Dr. Nisha Gupta, a psychotherapist, has produced a cinematic poem about being in the closet. It’s called “illuminate.” Nisha is a friend of mine.
When I first clicked Play to watch “illuminate,” I wasn’t expecting to learn anything new about my father. After all, he came out to me in 1975. Our conversations would span another three decades before he died. He surely would have told me everything about living his life in the closet.
I was wrong.
Dr. Gupta’s research included intensive interviews with closeted or formerly closeted sexual minority participants. Her findings suggest that the closet is experienced as a “traumatic loss of existential rights: the right to truth, freedom, love, hope, and power.” These losses come to light in her film.
While watching the film, I realized I could never fully know what life in the closet was like for my dad.
And, really, how could I?
As a member of the straight majority, unlike my father, my life experience didn’t include threats to my life for this reason. I was never the victim of a police sting operation that resulted in an arrest for kissing a same-sex lover. I didn’t lose a federal job when the Civil Service Commission discovered my sexual orientation, or get rejected by the Army for the same reason. I never had to monitor or control my gestures to mask my true self. My dad did, though, all of these.
For years as a child and into young adulthood, I suffered debilitating night terrors. One in particular had me trapped in a small windowless room with walls that gradually closed in on me. My screams woke me up right before I suffocated. Did my dad have this nightmare, too? If so, did he stifle his screams?
I wish he were alive now to see Nisha’s film. We’d discuss it afterwards over root beer floats in tall frosty mugs in his favorite diner. I’d ask questions I didn’t think to ask while he was still alive.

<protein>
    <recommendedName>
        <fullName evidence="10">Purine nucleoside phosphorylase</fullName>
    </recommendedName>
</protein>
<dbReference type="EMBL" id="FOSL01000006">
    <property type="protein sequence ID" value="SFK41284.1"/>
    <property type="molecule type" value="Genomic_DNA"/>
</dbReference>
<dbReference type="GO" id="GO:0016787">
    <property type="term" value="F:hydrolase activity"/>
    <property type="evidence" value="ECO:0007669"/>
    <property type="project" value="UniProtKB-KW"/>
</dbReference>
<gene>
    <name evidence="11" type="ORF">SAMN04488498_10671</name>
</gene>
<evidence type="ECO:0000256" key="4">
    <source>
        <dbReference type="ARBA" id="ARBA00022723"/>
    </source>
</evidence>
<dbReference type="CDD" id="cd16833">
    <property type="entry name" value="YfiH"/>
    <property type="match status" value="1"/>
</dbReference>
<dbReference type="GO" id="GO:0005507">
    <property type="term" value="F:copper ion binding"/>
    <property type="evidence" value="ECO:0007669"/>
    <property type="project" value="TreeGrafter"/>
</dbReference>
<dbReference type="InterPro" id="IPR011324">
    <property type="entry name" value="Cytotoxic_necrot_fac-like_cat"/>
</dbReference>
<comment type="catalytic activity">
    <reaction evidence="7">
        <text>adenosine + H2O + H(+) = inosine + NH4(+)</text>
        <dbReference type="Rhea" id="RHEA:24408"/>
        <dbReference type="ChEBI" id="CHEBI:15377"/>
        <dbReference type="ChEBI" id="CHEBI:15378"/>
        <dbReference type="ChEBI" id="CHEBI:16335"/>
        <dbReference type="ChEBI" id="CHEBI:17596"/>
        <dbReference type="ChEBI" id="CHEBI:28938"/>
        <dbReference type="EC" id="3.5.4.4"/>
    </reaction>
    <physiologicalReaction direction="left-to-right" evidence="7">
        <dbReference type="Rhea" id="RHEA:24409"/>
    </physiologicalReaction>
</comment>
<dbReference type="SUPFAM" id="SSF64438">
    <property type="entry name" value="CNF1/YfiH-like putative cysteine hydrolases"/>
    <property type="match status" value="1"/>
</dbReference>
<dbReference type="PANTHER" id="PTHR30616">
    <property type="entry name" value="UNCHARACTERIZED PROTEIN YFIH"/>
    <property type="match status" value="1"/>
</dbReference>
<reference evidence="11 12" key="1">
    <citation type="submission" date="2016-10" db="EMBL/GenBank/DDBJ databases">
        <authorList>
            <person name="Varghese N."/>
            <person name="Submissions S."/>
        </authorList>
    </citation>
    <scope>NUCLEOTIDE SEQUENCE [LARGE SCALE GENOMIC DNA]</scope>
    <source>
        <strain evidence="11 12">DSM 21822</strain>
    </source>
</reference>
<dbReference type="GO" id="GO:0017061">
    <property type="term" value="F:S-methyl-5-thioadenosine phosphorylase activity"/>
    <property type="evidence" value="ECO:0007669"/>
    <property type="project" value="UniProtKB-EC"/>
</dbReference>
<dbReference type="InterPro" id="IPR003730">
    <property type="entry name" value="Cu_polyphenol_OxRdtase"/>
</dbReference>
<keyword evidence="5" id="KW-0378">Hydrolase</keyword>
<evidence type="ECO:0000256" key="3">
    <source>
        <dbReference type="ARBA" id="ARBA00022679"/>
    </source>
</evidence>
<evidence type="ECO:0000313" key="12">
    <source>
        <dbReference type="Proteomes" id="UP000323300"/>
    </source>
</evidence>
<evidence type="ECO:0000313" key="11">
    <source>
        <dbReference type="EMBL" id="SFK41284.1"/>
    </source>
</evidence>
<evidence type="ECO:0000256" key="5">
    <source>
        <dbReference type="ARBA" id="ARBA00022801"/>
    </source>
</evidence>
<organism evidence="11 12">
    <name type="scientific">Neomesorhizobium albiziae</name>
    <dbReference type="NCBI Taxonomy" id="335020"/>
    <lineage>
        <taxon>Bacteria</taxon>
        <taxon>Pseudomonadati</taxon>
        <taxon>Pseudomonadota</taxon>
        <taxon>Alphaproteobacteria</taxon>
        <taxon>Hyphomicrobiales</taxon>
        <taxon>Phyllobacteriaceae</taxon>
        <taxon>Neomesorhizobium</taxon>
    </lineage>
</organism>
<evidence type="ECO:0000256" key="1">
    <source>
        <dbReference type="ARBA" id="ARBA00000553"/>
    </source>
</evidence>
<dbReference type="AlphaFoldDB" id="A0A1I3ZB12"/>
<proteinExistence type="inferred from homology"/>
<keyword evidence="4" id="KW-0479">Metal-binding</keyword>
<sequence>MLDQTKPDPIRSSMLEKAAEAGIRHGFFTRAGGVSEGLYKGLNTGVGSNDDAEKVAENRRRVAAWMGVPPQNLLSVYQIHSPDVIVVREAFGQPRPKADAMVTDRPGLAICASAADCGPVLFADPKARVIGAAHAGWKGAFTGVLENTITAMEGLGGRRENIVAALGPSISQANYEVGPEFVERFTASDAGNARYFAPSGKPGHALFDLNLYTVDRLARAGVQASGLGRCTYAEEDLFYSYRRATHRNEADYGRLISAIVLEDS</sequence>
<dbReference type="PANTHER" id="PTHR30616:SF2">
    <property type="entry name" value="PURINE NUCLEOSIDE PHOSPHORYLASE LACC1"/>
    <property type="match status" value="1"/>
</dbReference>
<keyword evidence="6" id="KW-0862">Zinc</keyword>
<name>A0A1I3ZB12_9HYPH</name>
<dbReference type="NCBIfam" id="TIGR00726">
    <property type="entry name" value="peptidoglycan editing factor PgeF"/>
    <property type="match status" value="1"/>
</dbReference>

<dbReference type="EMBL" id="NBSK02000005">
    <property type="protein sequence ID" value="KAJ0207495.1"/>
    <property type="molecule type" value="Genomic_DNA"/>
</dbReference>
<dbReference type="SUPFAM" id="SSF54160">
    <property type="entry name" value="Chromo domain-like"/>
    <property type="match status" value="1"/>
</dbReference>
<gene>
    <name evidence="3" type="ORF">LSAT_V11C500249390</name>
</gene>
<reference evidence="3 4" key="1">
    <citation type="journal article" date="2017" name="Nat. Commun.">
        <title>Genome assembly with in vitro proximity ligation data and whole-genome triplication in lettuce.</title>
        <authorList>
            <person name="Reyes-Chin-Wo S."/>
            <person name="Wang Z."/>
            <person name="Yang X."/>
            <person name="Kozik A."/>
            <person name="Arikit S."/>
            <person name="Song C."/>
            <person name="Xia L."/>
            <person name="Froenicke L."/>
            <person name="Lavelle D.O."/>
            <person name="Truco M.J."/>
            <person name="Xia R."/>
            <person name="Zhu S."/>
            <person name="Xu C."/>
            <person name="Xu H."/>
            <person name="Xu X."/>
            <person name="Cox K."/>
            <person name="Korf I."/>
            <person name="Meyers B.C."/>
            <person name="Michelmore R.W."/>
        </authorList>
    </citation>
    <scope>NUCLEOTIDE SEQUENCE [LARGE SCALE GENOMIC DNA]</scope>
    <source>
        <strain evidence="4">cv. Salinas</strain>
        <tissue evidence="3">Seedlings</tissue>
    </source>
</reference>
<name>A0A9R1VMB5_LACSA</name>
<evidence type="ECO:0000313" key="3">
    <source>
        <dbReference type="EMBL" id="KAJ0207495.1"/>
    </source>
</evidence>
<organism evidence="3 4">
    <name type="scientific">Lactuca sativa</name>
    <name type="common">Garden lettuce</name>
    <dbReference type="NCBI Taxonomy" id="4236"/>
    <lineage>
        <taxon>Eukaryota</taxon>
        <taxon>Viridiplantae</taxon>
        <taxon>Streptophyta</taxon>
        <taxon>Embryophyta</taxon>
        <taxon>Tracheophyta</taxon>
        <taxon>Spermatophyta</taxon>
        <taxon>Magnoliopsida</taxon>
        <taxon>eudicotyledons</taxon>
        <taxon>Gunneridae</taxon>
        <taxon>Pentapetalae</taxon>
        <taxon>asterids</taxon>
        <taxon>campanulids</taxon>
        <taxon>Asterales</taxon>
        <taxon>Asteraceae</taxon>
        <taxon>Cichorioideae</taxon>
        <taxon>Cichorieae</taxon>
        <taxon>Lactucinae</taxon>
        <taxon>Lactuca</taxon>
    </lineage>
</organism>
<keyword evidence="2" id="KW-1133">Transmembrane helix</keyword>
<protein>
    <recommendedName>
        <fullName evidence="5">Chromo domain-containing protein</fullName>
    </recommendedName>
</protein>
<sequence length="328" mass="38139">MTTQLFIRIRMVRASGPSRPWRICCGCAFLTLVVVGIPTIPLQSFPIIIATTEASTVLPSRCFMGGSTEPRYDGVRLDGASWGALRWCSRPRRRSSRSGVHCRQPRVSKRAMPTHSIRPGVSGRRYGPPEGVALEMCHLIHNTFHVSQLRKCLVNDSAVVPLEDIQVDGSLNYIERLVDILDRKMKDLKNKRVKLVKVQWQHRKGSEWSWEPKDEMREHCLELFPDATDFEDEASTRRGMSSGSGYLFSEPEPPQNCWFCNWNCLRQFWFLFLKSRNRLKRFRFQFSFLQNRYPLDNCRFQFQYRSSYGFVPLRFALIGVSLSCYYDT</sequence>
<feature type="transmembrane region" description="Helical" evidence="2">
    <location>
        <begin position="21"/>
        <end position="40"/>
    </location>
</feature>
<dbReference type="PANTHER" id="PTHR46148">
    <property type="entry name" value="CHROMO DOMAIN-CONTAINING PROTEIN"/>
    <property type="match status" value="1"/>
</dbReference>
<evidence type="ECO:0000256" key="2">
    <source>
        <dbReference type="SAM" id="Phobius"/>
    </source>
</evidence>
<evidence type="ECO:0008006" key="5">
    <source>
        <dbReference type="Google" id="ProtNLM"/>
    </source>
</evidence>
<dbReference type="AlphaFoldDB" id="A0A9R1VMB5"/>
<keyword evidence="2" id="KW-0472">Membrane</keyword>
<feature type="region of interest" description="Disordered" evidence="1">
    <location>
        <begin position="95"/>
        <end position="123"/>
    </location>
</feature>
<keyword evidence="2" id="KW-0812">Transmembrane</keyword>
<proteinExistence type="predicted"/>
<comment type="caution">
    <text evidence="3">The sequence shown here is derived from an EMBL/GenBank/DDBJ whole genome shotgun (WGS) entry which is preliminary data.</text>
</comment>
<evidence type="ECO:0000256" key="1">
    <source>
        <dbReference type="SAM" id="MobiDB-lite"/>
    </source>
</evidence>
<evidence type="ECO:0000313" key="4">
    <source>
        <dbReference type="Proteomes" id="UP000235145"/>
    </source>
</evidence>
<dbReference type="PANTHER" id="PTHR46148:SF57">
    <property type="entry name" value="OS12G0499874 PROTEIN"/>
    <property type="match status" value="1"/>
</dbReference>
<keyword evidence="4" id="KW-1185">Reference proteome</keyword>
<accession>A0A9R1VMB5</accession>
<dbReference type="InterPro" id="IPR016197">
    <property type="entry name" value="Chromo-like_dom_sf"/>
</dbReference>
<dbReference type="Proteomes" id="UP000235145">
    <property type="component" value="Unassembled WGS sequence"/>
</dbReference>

Walking back to the car after the film, he’d grab hold of my hand when we crossed the street just as he’d always done, whether I was a child or an adult. But he couldn’t protect me from what he himself feared.
I must settle for watching the film FOR him.
Growing up in a closeted family, my psychological inheritance was something I couldn’t put into words for a long time, even to myself. It’s still a challenge. Even as I write my memoir, I sometimes tell myself it isn’t my story to tell, that it’s my dad’s. The pain is his.
But it’s mine, too.
My body told me so during the film: first, through the heaviness I felt in my heart and then the feel of it spreading deep in my bones.
By the final scene, my body began to quake. Perhaps it was sloughing off some of the unconscious trauma my dad unintentionally bequeathed to me. If so, I wonder if this sloughing off process works backwards, too. Wherever he is now, might he be healing some of his own trauma, too? I love the idea that this might be true.
I also love Nisha for creating this film – for today’s marginalized communities, for those from past eras, for my father, and for me.
Dr. Nisha Gupta describes herself as a LGBTQ-affirmative and trauma-informed psychotherapist. She created her short poetic film, “illuminate,” as part of her doctoral work in clinical psychology at Duquesne University. You can read more about Nisha and her filmmaking process in Art With Impact’s exclusive interview with her.
Read more in Laura Hall’s My Dad’s Closet: A daughter’s memoir, coming eventually to a bookstore near you. Laura and her husband live in San Francisco.